Navigating the world of CBD is tricky—mostly because there's not even a map yet.

Science has known about cannabidiol since the 1940s. But in the era of reefer madness, scientific studies were rare. And with cannabis driven to the black market, there wasn't going to be much demand for a substance that doesn't actually get you high. It's similar to what happened with alcohol in the early 20th century: During Prohibition, bootleggers were making bathtub gin, not craft beer.

It's only been in the past few years that research into CBD has really ramped up, but even now, studies remain hamstrung by its murky legal status. The 2018 Farm Bill legalized the production of hemp—cannabis bred for fiber production rather than the resin that gets you blitzed—and included highly specific provisions to allow the manufacture and sale of hemp-derived CBD products. (In Oregon, that's the kind you'll find for sale outside state-licensed dispensaries.) But in the eyes of the federal government, CBD, like cannabis itself, remains classified as a Schedule I drug.

In short, it's sort of a bureaucratic clusterfuck right now.

But clearly, none of this has stopped CBD from growing into a billion-dollar business. So in an attempt to get answers to some really basic questions, we reached out to two local experts: Anna Symonds, director of East Fork Cultivars' CBD Certified program, and Zoe Sigman, program director for the California-based nonprofit Project CBD. As we found out, though, when it comes to CBD, there's no such thing as a "basic" question.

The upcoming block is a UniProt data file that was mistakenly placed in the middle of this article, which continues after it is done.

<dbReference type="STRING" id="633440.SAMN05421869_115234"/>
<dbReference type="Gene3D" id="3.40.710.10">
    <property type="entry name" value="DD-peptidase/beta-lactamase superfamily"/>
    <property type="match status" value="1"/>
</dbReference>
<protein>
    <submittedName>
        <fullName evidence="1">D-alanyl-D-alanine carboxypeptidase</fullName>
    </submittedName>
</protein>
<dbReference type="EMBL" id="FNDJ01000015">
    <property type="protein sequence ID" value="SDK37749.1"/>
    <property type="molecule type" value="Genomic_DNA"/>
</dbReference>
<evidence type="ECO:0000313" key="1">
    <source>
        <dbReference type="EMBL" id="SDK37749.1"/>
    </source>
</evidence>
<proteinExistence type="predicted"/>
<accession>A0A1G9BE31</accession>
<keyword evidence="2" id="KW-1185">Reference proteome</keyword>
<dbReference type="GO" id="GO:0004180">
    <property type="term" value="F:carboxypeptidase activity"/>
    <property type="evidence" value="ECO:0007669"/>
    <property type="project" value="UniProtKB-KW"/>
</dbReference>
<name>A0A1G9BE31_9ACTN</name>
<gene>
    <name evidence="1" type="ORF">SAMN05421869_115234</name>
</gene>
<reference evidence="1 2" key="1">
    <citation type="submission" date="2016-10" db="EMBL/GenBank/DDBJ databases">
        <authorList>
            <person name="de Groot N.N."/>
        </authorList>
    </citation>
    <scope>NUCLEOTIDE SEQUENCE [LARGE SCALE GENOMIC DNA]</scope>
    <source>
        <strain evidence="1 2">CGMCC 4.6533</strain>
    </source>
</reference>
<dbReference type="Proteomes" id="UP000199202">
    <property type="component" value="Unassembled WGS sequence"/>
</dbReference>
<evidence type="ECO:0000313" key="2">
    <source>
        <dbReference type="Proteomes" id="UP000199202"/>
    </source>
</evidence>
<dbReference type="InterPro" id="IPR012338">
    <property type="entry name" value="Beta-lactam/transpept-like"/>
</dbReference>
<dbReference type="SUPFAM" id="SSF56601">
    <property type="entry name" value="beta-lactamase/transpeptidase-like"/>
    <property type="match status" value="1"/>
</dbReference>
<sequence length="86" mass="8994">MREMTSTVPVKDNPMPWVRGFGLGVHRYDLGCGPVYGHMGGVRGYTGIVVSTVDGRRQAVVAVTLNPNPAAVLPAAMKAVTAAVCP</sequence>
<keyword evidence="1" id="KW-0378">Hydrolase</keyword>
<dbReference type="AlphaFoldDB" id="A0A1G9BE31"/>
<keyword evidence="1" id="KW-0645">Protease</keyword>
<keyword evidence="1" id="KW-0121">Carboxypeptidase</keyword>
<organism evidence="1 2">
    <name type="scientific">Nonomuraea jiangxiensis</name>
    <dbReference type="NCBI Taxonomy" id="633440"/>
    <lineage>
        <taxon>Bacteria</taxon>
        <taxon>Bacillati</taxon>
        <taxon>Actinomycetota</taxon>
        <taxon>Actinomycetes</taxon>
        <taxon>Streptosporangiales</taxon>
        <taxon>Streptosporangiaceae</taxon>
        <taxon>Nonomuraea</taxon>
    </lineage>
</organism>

What do we actually know about CBD's medical benefits?

Well, it sort of depends on how you define "know."

By the standards of Western medicine, the answer is "very little." As with the cannabis plant itself, years of prohibition have stalled research into CBD's therapeutic properties. While preclinical and observational data suggest cannabidiol is effective in treating anxiety and neuropathic pain, such as that associated with fibromyalgia, double-blind, placebo-controlled studies—the scientific gold standard—have been few.

But of course, lack of research does not prove a negative.